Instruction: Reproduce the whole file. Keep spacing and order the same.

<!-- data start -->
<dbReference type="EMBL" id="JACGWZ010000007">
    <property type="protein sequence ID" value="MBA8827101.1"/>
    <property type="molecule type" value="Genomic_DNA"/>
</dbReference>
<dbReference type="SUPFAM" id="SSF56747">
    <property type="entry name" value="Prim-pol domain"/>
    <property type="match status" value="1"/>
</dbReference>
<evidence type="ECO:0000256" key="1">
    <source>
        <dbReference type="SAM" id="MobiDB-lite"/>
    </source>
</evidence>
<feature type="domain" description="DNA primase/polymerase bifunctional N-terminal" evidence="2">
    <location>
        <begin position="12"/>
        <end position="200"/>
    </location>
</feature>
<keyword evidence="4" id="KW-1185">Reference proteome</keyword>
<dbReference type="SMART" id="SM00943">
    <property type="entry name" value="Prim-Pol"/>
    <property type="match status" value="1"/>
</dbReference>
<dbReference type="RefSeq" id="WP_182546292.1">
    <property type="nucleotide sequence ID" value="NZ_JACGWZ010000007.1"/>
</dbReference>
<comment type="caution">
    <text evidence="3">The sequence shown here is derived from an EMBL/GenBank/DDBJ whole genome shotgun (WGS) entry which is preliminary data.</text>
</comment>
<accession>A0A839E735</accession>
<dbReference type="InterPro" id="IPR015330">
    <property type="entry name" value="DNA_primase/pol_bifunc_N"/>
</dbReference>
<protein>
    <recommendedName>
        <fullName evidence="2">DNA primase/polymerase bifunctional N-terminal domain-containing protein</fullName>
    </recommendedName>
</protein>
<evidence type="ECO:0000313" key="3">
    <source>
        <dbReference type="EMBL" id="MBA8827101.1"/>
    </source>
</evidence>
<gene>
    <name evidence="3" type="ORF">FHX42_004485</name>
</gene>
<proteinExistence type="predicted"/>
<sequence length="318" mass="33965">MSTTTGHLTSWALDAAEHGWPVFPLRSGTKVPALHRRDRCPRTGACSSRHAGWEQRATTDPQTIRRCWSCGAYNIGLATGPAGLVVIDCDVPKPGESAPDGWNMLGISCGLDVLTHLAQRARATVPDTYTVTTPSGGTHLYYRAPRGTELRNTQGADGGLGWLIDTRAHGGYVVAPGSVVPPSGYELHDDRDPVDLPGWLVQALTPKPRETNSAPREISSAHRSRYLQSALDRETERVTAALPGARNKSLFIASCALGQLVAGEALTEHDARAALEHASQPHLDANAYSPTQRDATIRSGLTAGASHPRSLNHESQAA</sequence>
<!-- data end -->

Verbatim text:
<dbReference type="EMBL" id="JACGWZ010000007">
    <property type="protein sequence ID" value="MBA8827101.1"/>
    <property type="molecule type" value="Genomic_DNA"/>
</dbReference>
<dbReference type="SUPFAM" id="SSF56747">
    <property type="entry name" value="Prim-pol domain"/>
    <property type="match status" value="1"/>
</dbReference>
<evidence type="ECO:0000256" key="1">
    <source>
        <dbReference type="SAM" id="MobiDB-lite"/>
    </source>
</evidence>
<feature type="domain" description="DNA primase/polymerase bifunctional N-terminal" evidence="2">
    <location>
        <begin position="12"/>
        <end position="200"/>
    </location>
</feature>
<keyword evidence="4" id="KW-1185">Reference proteome</keyword>
<dbReference type="SMART" id="SM00943">
    <property type="entry name" value="Prim-Pol"/>
    <property type="match status" value="1"/>
</dbReference>
<dbReference type="RefSeq" id="WP_182546292.1">
    <property type="nucleotide sequence ID" value="NZ_JACGWZ010000007.1"/>
</dbReference>
<comment type="caution">
    <text evidence="3">The sequence shown here is derived from an EMBL/GenBank/DDBJ whole genome shotgun (WGS) entry which is preliminary data.</text>
</comment>
<accession>A0A839E735</accession>
<dbReference type="InterPro" id="IPR015330">
    <property type="entry name" value="DNA_primase/pol_bifunc_N"/>
</dbReference>
<protein>
    <recommendedName>
        <fullName evidence="2">DNA primase/polymerase bifunctional N-terminal domain-containing protein</fullName>
    </recommendedName>
</protein>
<evidence type="ECO:0000313" key="3">
    <source>
        <dbReference type="EMBL" id="MBA8827101.1"/>
    </source>
</evidence>
<gene>
    <name evidence="3" type="ORF">FHX42_004485</name>
</gene>
<proteinExistence type="predicted"/>
<sequence length="318" mass="33965">MSTTTGHLTSWALDAAEHGWPVFPLRSGTKVPALHRRDRCPRTGACSSRHAGWEQRATTDPQTIRRCWSCGAYNIGLATGPAGLVVIDCDVPKPGESAPDGWNMLGISCGLDVLTHLAQRARATVPDTYTVTTPSGGTHLYYRAPRGTELRNTQGADGGLGWLIDTRAHGGYVVAPGSVVPPSGYELHDDRDPVDLPGWLVQALTPKPRETNSAPREISSAHRSRYLQSALDRETERVTAALPGARNKSLFIASCALGQLVAGEALTEHDARAALEHASQPHLDANAYSPTQRDATIRSGLTAGASHPRSLNHESQAA</sequence>